I should qualify. What makes great mission statements powerful?
Those are ones that great brands and businesses create (see What Great Brands Do With Mission Statements: 8 Examples). They come from the heart and capture the higher purpose of the organization.
Why makes them so effective?
Great statements are alive. They are part of the culture. They are reference points for strategic decisions. They represent the essence of what the company is about. They also enable the company to generate consistent and long-term value for customers. That's what makes them powerful.
The first time I came face-to-face with one such great brand and organization was in 2007 when I heard Dan Bane, the CEO of Trader Joe's speak. (See Trader Joe's - Where Values Drive The Brand which details the company's values.) He explained how the company had deliberately walked away from a profitable venture because it was not strategic to the company. Imagine!
Great mission statements provide focus and simplicity to everyone in the organization. That in turn trickles into the content, the attitude, the online presence and real life interactions. It makes your business stand out. That's a real plus in our noisy, messy world where most companies shout too loud, listen very little while people crave to be heard and respected.
When I visited corporate headquarters of Zappos, another great brand and company, I felt the energy; it was palpable, genuine and intensely customer focused.
- Zappos: Where Happy Employees Deliver
- Zappos Embodies Customer Service
- Zappos & Service
- Zappos Uses Social To Share Culture
What makes a powerful statement of mission?
In addition to being "clear, memorable, and concise" (see 50 Example Mission Statements from the Top NonProfits), great statements remain evergreen. They aren't created and then locked up in a drawer. They are a living part of the company's culture and provide consistent guidance for all customer interactions - from voice to content to everything in between.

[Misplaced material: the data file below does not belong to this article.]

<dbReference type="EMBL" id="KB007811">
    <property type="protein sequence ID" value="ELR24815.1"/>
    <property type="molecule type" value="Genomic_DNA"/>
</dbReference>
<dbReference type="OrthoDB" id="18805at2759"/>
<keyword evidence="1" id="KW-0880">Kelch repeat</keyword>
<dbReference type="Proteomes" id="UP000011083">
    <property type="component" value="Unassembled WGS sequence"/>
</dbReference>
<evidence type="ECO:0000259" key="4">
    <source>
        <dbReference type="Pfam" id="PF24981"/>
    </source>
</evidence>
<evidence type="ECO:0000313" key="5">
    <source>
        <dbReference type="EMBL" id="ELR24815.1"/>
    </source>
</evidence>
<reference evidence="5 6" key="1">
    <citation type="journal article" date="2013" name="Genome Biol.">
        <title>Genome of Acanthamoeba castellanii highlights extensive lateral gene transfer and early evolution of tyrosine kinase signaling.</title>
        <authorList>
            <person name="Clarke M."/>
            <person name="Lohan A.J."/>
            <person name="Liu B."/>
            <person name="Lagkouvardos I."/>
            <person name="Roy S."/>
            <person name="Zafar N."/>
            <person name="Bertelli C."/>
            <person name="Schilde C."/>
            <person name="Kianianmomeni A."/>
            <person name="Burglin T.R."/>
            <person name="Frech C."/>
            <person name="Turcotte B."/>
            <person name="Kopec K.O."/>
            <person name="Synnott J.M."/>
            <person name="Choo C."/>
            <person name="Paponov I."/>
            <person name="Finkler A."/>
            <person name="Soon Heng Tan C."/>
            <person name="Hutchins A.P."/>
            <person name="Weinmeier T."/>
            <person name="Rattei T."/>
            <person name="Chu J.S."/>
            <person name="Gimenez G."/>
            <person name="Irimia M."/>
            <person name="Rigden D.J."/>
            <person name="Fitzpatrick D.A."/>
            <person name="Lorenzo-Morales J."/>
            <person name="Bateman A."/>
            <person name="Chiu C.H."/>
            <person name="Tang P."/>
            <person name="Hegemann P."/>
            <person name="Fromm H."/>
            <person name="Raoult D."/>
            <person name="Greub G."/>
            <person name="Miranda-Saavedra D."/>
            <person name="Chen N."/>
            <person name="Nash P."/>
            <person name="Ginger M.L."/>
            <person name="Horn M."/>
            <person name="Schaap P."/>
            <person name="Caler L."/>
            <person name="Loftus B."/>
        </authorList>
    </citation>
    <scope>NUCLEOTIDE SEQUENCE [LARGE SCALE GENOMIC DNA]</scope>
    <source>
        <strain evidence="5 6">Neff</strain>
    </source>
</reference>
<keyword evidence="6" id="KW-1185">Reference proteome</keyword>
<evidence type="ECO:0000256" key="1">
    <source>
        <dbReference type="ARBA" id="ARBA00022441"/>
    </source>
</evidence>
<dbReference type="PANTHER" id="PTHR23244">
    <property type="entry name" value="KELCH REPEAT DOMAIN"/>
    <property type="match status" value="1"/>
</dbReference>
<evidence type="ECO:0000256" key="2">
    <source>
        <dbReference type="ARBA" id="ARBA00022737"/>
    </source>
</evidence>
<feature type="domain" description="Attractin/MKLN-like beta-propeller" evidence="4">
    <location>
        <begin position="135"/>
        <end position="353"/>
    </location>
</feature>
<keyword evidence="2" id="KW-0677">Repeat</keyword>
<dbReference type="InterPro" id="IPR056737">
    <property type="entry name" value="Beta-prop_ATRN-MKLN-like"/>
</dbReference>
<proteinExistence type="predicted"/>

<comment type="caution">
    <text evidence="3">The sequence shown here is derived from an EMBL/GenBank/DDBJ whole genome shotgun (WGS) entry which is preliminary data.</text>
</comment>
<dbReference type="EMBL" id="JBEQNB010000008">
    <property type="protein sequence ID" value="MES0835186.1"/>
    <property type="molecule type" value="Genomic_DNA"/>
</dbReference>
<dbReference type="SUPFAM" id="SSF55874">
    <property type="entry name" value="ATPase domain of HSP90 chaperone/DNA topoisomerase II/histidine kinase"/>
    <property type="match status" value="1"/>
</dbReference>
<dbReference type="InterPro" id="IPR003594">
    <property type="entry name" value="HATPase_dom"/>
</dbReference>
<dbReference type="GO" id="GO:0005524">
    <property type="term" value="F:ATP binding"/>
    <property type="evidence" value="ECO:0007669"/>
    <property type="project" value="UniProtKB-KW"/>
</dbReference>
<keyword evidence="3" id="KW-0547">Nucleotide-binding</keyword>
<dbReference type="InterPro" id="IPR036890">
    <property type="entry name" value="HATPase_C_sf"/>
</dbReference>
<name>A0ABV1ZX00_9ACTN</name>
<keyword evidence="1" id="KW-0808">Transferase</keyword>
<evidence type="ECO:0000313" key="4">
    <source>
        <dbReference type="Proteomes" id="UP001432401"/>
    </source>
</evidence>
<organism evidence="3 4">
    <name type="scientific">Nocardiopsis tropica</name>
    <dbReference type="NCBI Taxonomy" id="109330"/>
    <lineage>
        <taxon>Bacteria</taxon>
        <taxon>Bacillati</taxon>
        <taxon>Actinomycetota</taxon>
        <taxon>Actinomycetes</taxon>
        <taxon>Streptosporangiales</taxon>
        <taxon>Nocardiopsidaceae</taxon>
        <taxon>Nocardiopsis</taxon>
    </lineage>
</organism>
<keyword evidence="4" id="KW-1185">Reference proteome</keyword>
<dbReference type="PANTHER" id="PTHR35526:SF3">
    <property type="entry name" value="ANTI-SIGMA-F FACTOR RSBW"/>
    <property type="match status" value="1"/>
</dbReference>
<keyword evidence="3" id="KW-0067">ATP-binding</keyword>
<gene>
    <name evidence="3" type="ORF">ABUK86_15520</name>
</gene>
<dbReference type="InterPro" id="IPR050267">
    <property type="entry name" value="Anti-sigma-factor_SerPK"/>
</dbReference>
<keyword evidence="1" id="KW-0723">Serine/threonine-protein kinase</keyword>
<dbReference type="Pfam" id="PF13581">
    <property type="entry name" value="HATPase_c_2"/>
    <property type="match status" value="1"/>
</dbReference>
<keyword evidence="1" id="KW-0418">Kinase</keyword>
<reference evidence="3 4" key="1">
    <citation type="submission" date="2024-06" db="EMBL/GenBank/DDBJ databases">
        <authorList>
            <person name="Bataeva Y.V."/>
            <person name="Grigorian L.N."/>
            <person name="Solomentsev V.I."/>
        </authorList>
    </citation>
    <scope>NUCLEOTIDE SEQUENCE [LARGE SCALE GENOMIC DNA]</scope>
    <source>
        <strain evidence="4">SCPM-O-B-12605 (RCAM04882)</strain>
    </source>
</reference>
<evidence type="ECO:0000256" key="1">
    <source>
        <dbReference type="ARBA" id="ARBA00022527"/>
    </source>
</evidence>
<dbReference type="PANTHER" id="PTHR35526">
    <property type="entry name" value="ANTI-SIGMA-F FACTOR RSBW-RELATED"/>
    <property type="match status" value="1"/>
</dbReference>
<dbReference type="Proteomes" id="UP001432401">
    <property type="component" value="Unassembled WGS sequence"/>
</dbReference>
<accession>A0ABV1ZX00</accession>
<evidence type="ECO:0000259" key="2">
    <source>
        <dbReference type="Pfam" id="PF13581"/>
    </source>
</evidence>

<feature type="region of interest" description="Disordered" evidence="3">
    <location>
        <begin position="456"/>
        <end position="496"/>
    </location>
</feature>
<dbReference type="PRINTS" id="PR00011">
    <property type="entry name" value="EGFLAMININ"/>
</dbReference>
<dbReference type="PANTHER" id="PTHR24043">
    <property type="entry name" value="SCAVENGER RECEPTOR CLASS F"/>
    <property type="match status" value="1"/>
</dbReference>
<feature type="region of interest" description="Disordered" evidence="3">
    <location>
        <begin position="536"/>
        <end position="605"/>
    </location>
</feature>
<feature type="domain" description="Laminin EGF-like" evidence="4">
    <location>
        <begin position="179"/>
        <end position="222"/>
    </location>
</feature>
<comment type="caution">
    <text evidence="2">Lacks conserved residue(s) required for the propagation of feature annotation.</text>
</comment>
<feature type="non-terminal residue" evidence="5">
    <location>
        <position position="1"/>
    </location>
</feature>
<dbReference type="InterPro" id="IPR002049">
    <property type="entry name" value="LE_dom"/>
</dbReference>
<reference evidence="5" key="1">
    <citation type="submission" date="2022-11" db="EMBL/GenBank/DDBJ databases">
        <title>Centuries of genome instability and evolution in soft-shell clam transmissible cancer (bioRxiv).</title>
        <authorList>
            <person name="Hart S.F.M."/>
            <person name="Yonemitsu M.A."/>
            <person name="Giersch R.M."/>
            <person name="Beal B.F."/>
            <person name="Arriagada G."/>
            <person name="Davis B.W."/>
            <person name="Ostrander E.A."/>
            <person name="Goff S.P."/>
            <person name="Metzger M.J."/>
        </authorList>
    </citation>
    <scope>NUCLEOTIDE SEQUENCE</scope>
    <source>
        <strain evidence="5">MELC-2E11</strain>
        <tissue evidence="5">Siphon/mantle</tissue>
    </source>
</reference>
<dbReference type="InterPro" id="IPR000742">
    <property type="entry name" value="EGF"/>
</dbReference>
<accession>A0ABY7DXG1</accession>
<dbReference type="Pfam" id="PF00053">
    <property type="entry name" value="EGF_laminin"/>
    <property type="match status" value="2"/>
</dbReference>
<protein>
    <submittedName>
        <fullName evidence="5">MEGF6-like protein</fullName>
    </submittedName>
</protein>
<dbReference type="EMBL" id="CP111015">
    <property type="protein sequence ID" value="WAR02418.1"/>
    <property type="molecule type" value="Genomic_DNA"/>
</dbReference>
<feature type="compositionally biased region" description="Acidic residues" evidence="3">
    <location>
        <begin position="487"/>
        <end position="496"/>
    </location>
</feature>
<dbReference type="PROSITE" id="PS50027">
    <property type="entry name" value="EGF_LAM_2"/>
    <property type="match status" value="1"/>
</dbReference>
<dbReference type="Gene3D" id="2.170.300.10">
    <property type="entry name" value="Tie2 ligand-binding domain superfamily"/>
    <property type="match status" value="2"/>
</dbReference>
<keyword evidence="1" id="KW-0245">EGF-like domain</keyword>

Forget The Mission Statement. What's Your Mission Question? recommends asking questions so as to remain focused on what's most critical to your business because "Questions ... can provide a reality check on whether or not a business is staying true to what it stands for and aims to achieve." More specifically,
- Why are we here in the first place?
- What does the world need that we are uniquely able to provide?
- What are we willing to sacrifice?
- What matters more than money?
- Are we all on this mission together?
What comes after mission statements?
If you haven't already, go ahead and create one. Then refer to it in all that you do. Make it a source of focus and simplicity for your company -- your content, your website, your people interactions.
You are in business to provide people with helpful and valued solutions. As "Forget the Mission Statement What's Your Mission Question?" explains,
"...it’s easy to lose sight of the big picture when company leaders start caring too much about quarterly financial results. "The reality is, shareholder value or stock price is not something you can create anyway," Shaich maintains. "It’s a by-product that only happens if you make a difference in people’s lives." And you can only do that, he adds, by continually asking mission-related questions— about what truly matters to you as a company and what’s needed in the marketplace or the larger world."
What's yours? Does it provide your business with focus and simplicity? How has it helped you with your strategy? How does it help you provide value?
Here's resource you'll find helpful as you dive in: 31 Amazing (and a Few Awful) Company Mission Statement Examples You Can Sink Your Teeth Into.